01-2 Describe and explain why ITIL is successful

ITILFND01 Service Management as a Practice

01-2 Describe and explain why ITIL is successful (SS 1.4)

Many believe that ITIL is successful because it provides a practical approach to apply what has worked for other organizations and codifies that “best practice” into a framework that others can apply in their organizations—hopefully to achieve similar or better results. ITIL collects and presents best practices with an aim to solving the core challenge that every business is faced with—delivering value in return for value. The essence of business is to create something of value that others are willing to trade for and to receive a value in return that is greater than your cost of creating value. This is the magic of business where increased value is created from nothing more than some raw materials, a little hard work, and the creative imagination of an entrepreneur. ITIL seeks to introduce this spark of value creation into enterprise IT and to teach technology managers how to run IT as a business which simply means creating more value than you consume for people who desire what you produce.

There are three characteristics of ITIL that are believed to greatly contribute to its success:

  • ITIL is a vendor neutral framework that applies in any industry or to any technology platform. The fact that it is not commercially owned means that a wide number of organizations can adopt it for themselves with minimal cost.
  • ITIL offers a non-prescriptive approach that can be adapted and adopted by any organization of any size whether public or private.
  • ITIL Codifies best practices that best-in-class service providers throughout the world have used to improve their IT operations.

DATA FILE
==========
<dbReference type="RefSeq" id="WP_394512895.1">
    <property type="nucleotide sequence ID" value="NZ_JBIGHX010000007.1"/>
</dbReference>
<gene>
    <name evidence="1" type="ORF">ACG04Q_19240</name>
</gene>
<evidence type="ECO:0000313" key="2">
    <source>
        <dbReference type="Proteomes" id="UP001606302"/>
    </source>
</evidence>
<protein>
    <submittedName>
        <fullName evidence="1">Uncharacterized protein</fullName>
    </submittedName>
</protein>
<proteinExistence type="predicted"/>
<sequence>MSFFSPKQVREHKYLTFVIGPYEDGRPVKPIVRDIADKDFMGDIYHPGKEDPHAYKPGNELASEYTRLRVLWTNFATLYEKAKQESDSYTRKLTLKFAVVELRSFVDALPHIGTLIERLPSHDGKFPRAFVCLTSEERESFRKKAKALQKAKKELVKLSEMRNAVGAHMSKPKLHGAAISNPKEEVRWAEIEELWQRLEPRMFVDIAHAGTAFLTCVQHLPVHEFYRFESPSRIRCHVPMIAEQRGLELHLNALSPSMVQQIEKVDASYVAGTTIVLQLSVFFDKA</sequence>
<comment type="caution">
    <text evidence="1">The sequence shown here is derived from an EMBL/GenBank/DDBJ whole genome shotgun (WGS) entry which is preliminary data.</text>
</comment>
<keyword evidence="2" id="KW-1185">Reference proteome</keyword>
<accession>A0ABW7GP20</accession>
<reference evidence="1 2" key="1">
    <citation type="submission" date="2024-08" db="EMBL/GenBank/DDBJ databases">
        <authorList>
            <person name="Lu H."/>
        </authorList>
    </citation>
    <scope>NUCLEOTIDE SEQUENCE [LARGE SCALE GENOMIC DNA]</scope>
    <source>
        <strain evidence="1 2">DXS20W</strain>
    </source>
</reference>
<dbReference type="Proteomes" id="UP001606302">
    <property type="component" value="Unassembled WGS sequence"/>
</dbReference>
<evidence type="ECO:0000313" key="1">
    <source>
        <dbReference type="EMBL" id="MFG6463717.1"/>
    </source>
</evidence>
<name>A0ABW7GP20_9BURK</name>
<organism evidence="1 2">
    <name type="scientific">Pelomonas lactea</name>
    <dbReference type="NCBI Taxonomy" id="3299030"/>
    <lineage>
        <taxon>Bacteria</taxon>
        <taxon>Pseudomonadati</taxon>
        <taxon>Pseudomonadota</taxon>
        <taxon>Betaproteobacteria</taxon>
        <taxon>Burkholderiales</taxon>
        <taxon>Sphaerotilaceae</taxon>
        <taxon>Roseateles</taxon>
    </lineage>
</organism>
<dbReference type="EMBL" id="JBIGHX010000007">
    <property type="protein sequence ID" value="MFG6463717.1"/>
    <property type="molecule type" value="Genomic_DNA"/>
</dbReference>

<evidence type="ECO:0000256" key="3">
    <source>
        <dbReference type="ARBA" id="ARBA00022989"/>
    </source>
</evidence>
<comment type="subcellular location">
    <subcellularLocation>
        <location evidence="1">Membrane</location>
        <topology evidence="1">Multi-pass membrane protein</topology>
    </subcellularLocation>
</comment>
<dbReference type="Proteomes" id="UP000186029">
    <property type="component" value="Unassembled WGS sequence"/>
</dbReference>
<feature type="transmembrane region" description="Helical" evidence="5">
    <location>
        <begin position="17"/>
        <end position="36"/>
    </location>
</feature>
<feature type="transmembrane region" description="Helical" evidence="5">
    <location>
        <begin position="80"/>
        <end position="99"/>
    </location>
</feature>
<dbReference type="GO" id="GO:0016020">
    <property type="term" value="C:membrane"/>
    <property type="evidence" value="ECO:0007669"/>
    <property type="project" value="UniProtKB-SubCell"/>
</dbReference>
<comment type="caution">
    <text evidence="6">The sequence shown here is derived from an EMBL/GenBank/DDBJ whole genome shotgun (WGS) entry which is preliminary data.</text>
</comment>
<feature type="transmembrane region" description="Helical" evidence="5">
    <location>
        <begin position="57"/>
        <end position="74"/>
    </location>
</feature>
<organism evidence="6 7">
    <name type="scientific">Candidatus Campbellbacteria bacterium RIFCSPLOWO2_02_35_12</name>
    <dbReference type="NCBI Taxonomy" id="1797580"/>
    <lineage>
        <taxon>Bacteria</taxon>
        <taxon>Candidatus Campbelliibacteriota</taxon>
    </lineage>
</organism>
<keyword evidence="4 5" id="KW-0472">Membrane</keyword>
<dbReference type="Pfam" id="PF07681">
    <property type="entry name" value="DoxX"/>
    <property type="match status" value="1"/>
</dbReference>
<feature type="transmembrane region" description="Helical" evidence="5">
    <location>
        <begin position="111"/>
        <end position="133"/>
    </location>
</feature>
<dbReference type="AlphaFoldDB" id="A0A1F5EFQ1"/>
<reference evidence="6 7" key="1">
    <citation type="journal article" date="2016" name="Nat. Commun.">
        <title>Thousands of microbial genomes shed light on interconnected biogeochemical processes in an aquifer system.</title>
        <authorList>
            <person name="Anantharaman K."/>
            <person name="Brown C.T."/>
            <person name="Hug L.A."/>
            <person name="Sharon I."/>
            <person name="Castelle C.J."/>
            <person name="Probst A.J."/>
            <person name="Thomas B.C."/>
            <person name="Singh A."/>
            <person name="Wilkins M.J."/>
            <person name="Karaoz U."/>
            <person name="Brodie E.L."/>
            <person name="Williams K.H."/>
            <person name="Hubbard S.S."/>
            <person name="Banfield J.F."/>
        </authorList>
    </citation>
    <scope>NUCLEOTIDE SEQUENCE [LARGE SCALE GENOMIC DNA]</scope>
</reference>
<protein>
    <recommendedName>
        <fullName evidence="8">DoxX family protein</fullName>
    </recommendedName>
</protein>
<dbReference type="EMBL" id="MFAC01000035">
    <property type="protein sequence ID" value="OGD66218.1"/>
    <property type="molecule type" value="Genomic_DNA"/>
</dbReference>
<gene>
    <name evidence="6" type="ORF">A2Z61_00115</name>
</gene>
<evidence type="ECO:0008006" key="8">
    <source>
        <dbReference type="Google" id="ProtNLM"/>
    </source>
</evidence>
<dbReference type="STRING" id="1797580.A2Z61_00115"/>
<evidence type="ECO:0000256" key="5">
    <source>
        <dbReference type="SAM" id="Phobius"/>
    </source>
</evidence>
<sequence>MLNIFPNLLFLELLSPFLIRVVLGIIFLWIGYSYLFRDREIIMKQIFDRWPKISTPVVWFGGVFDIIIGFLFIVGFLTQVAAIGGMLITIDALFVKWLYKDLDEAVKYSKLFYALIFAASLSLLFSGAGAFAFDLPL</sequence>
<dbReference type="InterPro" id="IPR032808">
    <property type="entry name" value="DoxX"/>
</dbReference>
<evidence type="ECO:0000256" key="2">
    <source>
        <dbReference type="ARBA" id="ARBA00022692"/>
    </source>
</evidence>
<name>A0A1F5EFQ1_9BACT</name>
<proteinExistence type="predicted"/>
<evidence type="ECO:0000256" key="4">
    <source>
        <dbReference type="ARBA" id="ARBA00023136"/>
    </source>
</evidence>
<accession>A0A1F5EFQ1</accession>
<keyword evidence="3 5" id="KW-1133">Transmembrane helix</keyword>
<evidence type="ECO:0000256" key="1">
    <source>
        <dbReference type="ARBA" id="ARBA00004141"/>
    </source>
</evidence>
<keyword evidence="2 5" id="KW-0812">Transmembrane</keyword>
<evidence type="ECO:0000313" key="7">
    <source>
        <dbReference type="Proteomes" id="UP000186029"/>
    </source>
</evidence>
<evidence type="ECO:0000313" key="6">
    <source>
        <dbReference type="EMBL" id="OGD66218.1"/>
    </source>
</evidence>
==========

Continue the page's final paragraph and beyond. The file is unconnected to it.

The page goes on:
ITIL is successful because it teaches IT organizations to deliver key aspects of business value to the businesses they serve. Some of the key enabling results from adopting ITIL are:

  • The ability to deliver value in the form of services which along with goods is one of only two ways in which economic value can be exchanged
  • The ability to connect IT strategy to business strategy using the concept of services and the market forces that result from having customers purchase services
  • The ability to deliver increasing service value in terms that resonate with the business
  • The ability to manage the IT budget in a manner that more directly connects business value received with the money the business spends
  • The ability to factor risk into the business equation so that it can be properly managed
  • The ability to develop unique tactics—specific combinations of resources and capabilities that produce desired outcomes—in support of service value delivery
  • The ability to standardize IT business practices in a way that builds upon standardization of technology
  • The ability to develop a business value focused where technology focused cultures typically flourish
  • The ability to leverage the economic feedback mechanisms that operate when customers directly purchase the services that they or their agents consume to improve the value exchange
  • The ability to create an economic system within an organization where the distribution of goods and services is optimized in terms of economic value to the organization
  • Create an economic environment that naturally drives high value at minimum cost

The above content was adapted from the ITIL Service Strategy book section 1.4 to meet the ITIL Foundation exam requirement 01-2.

About The Author

Ron B Palmer

Ron B Palmer is an internationally recognized expert on IT Service Management who also writes on strategy as it applies universally irrespective of its application in business, war, or politics. Ron’s approach is grounded in concepts such as quality, systems theory, complexity, fractals, and Economics. Ron holds the ITIL Service Manager and ITIL Expert certifications as well as numerous ISO/IEC 20000 certifications.

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